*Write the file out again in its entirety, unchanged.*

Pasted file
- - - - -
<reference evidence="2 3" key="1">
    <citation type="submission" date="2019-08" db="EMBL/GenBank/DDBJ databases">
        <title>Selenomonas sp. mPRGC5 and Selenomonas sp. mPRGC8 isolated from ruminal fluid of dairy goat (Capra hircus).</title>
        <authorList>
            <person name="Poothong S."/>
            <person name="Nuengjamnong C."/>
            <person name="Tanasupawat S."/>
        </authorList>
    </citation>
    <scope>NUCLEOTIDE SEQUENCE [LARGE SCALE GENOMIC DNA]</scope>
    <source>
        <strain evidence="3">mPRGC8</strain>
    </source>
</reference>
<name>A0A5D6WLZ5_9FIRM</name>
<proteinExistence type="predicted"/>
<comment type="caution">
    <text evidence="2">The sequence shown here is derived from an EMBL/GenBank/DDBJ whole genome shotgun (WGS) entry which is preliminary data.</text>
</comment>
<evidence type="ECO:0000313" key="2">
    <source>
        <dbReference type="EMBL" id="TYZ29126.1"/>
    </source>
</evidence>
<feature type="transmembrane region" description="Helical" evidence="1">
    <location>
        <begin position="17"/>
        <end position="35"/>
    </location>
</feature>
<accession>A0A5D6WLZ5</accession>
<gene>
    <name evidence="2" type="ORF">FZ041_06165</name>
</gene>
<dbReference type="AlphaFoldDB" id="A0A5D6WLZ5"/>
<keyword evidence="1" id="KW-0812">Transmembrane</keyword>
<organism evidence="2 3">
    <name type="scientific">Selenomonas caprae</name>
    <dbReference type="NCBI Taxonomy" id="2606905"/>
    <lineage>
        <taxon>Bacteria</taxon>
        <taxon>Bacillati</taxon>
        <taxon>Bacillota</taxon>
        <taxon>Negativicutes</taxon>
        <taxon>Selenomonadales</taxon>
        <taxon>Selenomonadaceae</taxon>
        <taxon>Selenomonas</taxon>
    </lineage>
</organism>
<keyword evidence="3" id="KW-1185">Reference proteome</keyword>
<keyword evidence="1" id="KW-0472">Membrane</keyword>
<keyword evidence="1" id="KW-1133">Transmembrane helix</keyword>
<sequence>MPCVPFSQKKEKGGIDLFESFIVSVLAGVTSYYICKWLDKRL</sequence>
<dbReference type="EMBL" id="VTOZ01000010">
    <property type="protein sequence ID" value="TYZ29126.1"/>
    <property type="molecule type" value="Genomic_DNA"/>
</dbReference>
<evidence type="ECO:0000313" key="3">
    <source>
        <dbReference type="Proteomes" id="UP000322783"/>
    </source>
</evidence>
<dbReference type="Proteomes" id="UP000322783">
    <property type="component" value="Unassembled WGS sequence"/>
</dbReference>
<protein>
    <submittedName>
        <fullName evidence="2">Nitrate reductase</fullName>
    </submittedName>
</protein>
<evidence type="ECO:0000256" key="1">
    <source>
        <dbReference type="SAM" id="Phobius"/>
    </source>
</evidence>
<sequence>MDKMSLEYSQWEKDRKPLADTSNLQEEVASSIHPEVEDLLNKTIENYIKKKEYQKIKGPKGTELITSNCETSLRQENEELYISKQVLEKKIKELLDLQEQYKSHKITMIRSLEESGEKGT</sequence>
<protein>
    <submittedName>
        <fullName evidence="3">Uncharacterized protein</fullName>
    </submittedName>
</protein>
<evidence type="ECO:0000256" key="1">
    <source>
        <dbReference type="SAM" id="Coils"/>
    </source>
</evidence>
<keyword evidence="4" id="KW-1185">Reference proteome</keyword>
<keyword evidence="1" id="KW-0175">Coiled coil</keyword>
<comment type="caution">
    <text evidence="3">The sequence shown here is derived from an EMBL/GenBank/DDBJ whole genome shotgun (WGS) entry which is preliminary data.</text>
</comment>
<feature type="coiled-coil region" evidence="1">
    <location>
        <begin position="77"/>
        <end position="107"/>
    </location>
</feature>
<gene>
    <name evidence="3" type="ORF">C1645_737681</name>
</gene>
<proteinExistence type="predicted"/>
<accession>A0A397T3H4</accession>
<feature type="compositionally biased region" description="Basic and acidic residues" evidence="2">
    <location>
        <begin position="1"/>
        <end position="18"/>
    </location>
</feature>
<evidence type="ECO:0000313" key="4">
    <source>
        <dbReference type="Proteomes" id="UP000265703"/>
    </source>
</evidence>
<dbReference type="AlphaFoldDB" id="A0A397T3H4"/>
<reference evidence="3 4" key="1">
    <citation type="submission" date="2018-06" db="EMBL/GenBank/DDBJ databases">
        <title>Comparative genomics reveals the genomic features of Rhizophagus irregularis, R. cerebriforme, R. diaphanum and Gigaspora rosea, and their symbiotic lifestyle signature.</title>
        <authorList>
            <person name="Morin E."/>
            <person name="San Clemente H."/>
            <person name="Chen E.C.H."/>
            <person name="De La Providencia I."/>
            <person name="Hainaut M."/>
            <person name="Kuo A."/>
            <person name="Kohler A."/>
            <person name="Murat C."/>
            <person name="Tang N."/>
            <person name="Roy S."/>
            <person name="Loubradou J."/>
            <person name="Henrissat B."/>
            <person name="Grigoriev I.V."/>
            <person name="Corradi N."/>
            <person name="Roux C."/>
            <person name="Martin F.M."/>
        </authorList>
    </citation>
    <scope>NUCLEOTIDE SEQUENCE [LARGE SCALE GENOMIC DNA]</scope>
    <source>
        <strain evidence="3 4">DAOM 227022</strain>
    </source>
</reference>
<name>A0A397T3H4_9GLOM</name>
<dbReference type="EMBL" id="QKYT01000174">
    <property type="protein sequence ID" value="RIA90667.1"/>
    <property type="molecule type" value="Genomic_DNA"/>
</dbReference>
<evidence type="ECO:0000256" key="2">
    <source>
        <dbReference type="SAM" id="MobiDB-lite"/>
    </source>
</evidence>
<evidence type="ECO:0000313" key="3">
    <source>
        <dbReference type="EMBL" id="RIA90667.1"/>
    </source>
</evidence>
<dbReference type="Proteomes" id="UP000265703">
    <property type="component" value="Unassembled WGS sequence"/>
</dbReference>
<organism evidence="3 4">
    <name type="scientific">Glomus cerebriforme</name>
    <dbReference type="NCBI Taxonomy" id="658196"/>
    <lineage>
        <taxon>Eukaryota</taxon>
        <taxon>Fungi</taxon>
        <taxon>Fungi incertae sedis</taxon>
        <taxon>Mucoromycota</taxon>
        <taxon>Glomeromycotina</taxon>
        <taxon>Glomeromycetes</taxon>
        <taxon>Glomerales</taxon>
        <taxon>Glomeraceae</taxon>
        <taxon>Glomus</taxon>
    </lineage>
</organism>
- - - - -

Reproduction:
<reference evidence="2 3" key="1">
    <citation type="submission" date="2019-08" db="EMBL/GenBank/DDBJ databases">
        <title>Selenomonas sp. mPRGC5 and Selenomonas sp. mPRGC8 isolated from ruminal fluid of dairy goat (Capra hircus).</title>
        <authorList>
            <person name="Poothong S."/>
            <person name="Nuengjamnong C."/>
            <person name="Tanasupawat S."/>
        </authorList>
    </citation>
    <scope>NUCLEOTIDE SEQUENCE [LARGE SCALE GENOMIC DNA]</scope>
    <source>
        <strain evidence="3">mPRGC8</strain>
    </source>
</reference>
<name>A0A5D6WLZ5_9FIRM</name>
<proteinExistence type="predicted"/>
<comment type="caution">
    <text evidence="2">The sequence shown here is derived from an EMBL/GenBank/DDBJ whole genome shotgun (WGS) entry which is preliminary data.</text>
</comment>
<evidence type="ECO:0000313" key="2">
    <source>
        <dbReference type="EMBL" id="TYZ29126.1"/>
    </source>
</evidence>
<feature type="transmembrane region" description="Helical" evidence="1">
    <location>
        <begin position="17"/>
        <end position="35"/>
    </location>
</feature>
<accession>A0A5D6WLZ5</accession>
<gene>
    <name evidence="2" type="ORF">FZ041_06165</name>
</gene>
<dbReference type="AlphaFoldDB" id="A0A5D6WLZ5"/>
<keyword evidence="1" id="KW-0812">Transmembrane</keyword>
<organism evidence="2 3">
    <name type="scientific">Selenomonas caprae</name>
    <dbReference type="NCBI Taxonomy" id="2606905"/>
    <lineage>
        <taxon>Bacteria</taxon>
        <taxon>Bacillati</taxon>
        <taxon>Bacillota</taxon>
        <taxon>Negativicutes</taxon>
        <taxon>Selenomonadales</taxon>
        <taxon>Selenomonadaceae</taxon>
        <taxon>Selenomonas</taxon>
    </lineage>
</organism>
<keyword evidence="3" id="KW-1185">Reference proteome</keyword>
<keyword evidence="1" id="KW-0472">Membrane</keyword>
<keyword evidence="1" id="KW-1133">Transmembrane helix</keyword>
<sequence>MPCVPFSQKKEKGGIDLFESFIVSVLAGVTSYYICKWLDKRL</sequence>
<dbReference type="EMBL" id="VTOZ01000010">
    <property type="protein sequence ID" value="TYZ29126.1"/>
    <property type="molecule type" value="Genomic_DNA"/>
</dbReference>
<evidence type="ECO:0000313" key="3">
    <source>
        <dbReference type="Proteomes" id="UP000322783"/>
    </source>
</evidence>
<dbReference type="Proteomes" id="UP000322783">
    <property type="component" value="Unassembled WGS sequence"/>
</dbReference>
<protein>
    <submittedName>
        <fullName evidence="2">Nitrate reductase</fullName>
    </submittedName>
</protein>
<evidence type="ECO:0000256" key="1">
    <source>
        <dbReference type="SAM" id="Phobius"/>
    </source>
</evidence>
<sequence>MDKMSLEYSQWEKDRKPLADTSNLQEEVASSIHPEVEDLLNKTIENYIKKKEYQKIKGPKGTELITSNCETSLRQENEELYISKQVLEKKIKELLDLQEQYKSHKITMIRSLEESGEKGT</sequence>
<protein>
    <submittedName>
        <fullName evidence="3">Uncharacterized protein</fullName>
    </submittedName>
</protein>
<evidence type="ECO:0000256" key="1">
    <source>
        <dbReference type="SAM" id="Coils"/>
    </source>
</evidence>
<keyword evidence="4" id="KW-1185">Reference proteome</keyword>
<keyword evidence="1" id="KW-0175">Coiled coil</keyword>
<comment type="caution">
    <text evidence="3">The sequence shown here is derived from an EMBL/GenBank/DDBJ whole genome shotgun (WGS) entry which is preliminary data.</text>
</comment>
<feature type="coiled-coil region" evidence="1">
    <location>
        <begin position="77"/>
        <end position="107"/>
    </location>
</feature>
<gene>
    <name evidence="3" type="ORF">C1645_737681</name>
</gene>
<proteinExistence type="predicted"/>
<accession>A0A397T3H4</accession>
<feature type="compositionally biased region" description="Basic and acidic residues" evidence="2">
    <location>
        <begin position="1"/>
        <end position="18"/>
    </location>
</feature>
<evidence type="ECO:0000313" key="4">
    <source>
        <dbReference type="Proteomes" id="UP000265703"/>
    </source>
</evidence>
<dbReference type="AlphaFoldDB" id="A0A397T3H4"/>
<reference evidence="3 4" key="1">
    <citation type="submission" date="2018-06" db="EMBL/GenBank/DDBJ databases">
        <title>Comparative genomics reveals the genomic features of Rhizophagus irregularis, R. cerebriforme, R. diaphanum and Gigaspora rosea, and their symbiotic lifestyle signature.</title>
        <authorList>
            <person name="Morin E."/>
            <person name="San Clemente H."/>
            <person name="Chen E.C.H."/>
            <person name="De La Providencia I."/>
            <person name="Hainaut M."/>
            <person name="Kuo A."/>
            <person name="Kohler A."/>
            <person name="Murat C."/>
            <person name="Tang N."/>
            <person name="Roy S."/>
            <person name="Loubradou J."/>
            <person name="Henrissat B."/>
            <person name="Grigoriev I.V."/>
            <person name="Corradi N."/>
            <person name="Roux C."/>
            <person name="Martin F.M."/>
        </authorList>
    </citation>
    <scope>NUCLEOTIDE SEQUENCE [LARGE SCALE GENOMIC DNA]</scope>
    <source>
        <strain evidence="3 4">DAOM 227022</strain>
    </source>
</reference>
<name>A0A397T3H4_9GLOM</name>
<dbReference type="EMBL" id="QKYT01000174">
    <property type="protein sequence ID" value="RIA90667.1"/>
    <property type="molecule type" value="Genomic_DNA"/>
</dbReference>
<evidence type="ECO:0000256" key="2">
    <source>
        <dbReference type="SAM" id="MobiDB-lite"/>
    </source>
</evidence>
<evidence type="ECO:0000313" key="3">
    <source>
        <dbReference type="EMBL" id="RIA90667.1"/>
    </source>
</evidence>
<dbReference type="Proteomes" id="UP000265703">
    <property type="component" value="Unassembled WGS sequence"/>
</dbReference>
<organism evidence="3 4">
    <name type="scientific">Glomus cerebriforme</name>
    <dbReference type="NCBI Taxonomy" id="658196"/>
    <lineage>
        <taxon>Eukaryota</taxon>
        <taxon>Fungi</taxon>
        <taxon>Fungi incertae sedis</taxon>
        <taxon>Mucoromycota</taxon>
        <taxon>Glomeromycotina</taxon>
        <taxon>Glomeromycetes</taxon>
        <taxon>Glomerales</taxon>
        <taxon>Glomeraceae</taxon>
        <taxon>Glomus</taxon>
    </lineage>
</organism>